The details of the construction of the support member 32 and the parallel linkage means 36 may of course be varied considerably without departing from the spirit and scope of the present invention. One example of possible modifications is varying the shape of one or both of the levers 40, 42. Two possible forms of the upper lever 40, 40' are shown in FIGS. 2 and 3, respectively. The form of the pivotal connections between members 32, 38, 40, 42, and 44 may also be varied considerably as long as the necessary relative positioning of the pivotal connections is maintained. This relative positioning is described more below.
It is generally preferable to provide the apparatus of the invention with balancing means to keep the tape head 4 and presser roller 20 in balance in any pivotal position. The center position is illustrated in FIGS. 1-3 and in solid lines in FIG. 6. The drawings show the preferred form for the balancing means. Springs 62 have a first portion that is fixed with respect to support post 32. This first portion is one end of each spring 62 that is attached to a projection on support post 32 above lever 40. The upper end of each spring 62 is stationary with respect to support post 32. The opposite end of each of the two springs 62 engages lower lever 42. These lower ends of springs 62 are attached to lever 42 on opposite sides of the pivot axis 52 about which lever 42 pivots with respect to support post 32. These two lower attachments tend to keep the system in balance in any pivotal position.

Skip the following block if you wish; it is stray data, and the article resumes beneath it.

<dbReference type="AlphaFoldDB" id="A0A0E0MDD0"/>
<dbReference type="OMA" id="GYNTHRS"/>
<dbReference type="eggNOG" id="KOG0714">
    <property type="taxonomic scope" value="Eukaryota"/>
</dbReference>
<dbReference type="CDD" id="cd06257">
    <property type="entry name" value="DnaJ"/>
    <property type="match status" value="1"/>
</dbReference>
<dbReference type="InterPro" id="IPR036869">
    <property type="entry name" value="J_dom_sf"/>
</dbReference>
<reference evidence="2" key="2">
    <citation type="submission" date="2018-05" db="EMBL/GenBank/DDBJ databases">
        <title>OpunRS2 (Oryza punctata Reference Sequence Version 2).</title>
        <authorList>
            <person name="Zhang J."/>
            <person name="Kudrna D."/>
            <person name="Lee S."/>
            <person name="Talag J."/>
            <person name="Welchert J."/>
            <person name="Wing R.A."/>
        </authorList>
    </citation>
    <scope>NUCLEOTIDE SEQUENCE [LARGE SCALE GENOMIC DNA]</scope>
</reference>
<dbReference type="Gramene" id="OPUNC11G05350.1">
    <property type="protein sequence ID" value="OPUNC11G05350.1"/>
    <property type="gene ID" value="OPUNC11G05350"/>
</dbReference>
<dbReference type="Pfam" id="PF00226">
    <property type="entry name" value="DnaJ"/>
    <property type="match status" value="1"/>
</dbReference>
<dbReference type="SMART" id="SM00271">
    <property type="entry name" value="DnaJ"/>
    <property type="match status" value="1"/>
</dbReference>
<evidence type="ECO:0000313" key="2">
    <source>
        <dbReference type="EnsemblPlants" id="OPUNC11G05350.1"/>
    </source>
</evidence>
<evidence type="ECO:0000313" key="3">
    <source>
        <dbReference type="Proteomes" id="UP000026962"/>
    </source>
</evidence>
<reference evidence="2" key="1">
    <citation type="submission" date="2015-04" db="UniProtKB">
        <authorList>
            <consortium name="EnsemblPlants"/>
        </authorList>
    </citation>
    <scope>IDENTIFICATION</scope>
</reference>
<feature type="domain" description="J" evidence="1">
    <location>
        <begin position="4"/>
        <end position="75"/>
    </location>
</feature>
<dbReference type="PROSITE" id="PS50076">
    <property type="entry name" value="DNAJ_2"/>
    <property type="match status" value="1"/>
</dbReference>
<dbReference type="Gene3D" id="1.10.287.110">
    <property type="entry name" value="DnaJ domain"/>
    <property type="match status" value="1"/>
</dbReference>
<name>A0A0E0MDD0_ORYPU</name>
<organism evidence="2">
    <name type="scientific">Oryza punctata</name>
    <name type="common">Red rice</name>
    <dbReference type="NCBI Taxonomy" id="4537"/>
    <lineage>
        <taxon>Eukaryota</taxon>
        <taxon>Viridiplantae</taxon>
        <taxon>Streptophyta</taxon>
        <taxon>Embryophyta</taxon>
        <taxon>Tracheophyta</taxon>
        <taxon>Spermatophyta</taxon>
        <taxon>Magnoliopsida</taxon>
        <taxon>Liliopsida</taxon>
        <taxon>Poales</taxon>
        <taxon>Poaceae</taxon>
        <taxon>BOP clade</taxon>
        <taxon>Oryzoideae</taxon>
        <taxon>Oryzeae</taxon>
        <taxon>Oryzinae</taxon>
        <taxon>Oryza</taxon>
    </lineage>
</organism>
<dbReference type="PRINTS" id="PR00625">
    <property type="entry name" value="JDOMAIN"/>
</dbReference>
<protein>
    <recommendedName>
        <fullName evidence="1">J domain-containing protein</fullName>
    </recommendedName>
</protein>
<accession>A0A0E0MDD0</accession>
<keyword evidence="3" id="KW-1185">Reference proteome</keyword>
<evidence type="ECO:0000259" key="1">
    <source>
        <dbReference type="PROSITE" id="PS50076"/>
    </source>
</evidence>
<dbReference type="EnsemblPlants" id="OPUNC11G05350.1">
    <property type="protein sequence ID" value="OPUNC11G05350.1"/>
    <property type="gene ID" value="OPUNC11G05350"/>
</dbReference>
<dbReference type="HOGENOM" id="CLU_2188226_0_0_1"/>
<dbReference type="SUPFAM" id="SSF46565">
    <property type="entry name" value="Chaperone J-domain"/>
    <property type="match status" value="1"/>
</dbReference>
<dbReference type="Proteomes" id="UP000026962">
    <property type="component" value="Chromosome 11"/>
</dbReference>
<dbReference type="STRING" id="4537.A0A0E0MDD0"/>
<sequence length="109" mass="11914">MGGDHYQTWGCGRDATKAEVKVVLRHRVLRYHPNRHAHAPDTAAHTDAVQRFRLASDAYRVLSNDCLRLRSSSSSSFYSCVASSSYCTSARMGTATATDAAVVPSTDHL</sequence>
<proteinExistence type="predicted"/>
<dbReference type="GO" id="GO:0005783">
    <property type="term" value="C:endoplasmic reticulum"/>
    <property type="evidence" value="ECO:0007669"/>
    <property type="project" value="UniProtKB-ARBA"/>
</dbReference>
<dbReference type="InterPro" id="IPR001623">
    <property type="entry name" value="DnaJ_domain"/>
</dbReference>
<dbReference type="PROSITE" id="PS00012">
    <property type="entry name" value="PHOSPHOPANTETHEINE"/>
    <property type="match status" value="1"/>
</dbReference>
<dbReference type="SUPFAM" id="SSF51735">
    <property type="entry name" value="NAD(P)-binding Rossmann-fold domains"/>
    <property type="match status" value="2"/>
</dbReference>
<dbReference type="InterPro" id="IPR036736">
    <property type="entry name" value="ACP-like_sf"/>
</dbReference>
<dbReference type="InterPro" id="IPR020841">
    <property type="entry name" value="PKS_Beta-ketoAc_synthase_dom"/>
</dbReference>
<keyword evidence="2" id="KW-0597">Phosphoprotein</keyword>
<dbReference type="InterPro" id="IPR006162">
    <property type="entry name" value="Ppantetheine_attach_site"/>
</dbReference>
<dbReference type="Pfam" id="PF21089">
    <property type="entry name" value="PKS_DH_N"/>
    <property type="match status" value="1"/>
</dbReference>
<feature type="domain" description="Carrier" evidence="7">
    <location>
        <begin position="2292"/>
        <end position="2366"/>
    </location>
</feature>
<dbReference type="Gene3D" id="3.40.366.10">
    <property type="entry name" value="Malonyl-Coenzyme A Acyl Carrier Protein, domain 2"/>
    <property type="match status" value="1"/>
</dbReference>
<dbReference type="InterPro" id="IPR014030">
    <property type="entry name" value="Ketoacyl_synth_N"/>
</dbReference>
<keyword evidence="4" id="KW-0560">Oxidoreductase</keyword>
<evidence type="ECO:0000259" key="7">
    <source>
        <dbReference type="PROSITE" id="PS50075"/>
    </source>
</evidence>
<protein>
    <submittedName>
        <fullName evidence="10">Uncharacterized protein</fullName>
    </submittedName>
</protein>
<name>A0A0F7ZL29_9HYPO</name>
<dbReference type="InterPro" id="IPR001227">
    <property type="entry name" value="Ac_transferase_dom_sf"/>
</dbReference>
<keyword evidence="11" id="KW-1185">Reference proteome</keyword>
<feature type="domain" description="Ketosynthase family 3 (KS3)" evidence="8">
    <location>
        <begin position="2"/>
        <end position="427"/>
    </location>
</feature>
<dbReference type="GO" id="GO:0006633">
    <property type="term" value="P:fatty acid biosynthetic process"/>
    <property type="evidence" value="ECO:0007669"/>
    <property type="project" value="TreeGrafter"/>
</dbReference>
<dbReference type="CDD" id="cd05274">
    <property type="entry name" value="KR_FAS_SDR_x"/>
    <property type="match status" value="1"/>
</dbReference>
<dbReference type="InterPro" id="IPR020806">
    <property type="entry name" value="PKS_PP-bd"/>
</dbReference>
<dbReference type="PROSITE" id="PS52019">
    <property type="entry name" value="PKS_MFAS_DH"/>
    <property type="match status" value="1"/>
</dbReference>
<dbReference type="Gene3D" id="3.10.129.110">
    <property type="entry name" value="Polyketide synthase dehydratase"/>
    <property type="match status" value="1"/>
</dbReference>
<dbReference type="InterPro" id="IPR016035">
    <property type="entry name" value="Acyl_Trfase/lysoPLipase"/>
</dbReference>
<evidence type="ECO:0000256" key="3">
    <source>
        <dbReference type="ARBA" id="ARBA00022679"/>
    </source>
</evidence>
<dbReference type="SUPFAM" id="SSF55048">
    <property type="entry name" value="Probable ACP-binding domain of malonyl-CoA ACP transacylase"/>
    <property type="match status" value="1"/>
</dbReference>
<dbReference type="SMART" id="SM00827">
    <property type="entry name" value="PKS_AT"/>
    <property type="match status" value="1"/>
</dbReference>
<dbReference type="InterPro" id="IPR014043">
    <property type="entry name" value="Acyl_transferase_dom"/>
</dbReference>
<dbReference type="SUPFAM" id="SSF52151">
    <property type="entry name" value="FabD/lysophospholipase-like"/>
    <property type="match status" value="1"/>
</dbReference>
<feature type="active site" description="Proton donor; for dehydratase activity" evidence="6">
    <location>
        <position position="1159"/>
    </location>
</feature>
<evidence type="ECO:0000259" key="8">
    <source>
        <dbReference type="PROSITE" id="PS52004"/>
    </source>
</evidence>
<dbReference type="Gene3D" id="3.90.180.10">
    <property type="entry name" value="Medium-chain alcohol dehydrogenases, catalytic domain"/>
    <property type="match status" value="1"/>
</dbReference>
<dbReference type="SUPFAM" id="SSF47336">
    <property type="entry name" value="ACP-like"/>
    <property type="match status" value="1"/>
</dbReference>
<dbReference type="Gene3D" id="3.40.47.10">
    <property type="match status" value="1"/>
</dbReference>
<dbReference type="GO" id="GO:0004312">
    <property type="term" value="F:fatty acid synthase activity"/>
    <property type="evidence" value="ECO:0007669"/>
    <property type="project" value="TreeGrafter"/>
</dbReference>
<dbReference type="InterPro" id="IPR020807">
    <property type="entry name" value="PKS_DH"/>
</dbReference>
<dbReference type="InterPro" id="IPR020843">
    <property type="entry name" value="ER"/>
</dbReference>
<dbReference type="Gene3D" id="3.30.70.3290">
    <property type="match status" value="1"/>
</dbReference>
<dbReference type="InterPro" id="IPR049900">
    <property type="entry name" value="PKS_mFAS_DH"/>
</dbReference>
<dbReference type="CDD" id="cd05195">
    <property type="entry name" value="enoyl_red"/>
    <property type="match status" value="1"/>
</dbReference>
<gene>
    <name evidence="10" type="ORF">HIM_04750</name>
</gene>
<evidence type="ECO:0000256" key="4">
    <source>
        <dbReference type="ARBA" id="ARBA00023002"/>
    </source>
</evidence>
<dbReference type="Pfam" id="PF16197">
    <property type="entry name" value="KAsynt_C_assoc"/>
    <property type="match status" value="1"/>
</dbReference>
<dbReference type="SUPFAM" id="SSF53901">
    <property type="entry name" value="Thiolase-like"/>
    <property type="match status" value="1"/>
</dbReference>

The apparatus could also be balanced by other means such as by providing counterweights below pivot axes 48 and/or 52. However, springs are preferred to avoid unnecessary weight and inertia which would increase the response time of the mechanism.
Under maximized favorable conditions, a swivel drive to provide pivoting of the head 4 and angle sensors to provide the information for activating the swivel drive would not be necessary. Such favorable conditions would include a lightweight, well balanced head, a wide tape and presser member, and only slowing changing contour angles. The presser roller 20 under such conditions would automatically find its proper angle in relation to the mold surface 14 because of the pressure of the head 4 against surface 14.
Under conditions that are not maximally favorable, it would generally be desirable to provide drive means for pivotally moving the head 4 and presser member 20 about point 34. Such a drive means could be arranged to drive any one of the two levers 40, 42, the two side members 38, 44, or the head itself. However, preferably the drive means pivots one of the levers 40, 42 with respect to support member 32 to in turn pivot the other links of the parallel linkage means and the head 4. In the preferred embodiment shown in the drawings, this drive means is a direct current reduction motor 64 that pivots upper lever 40 about its pivot axis 48. This arrangement has the advantages of simplicity and of consistency with the need for keeping the linkage (36) and head (4) in balance.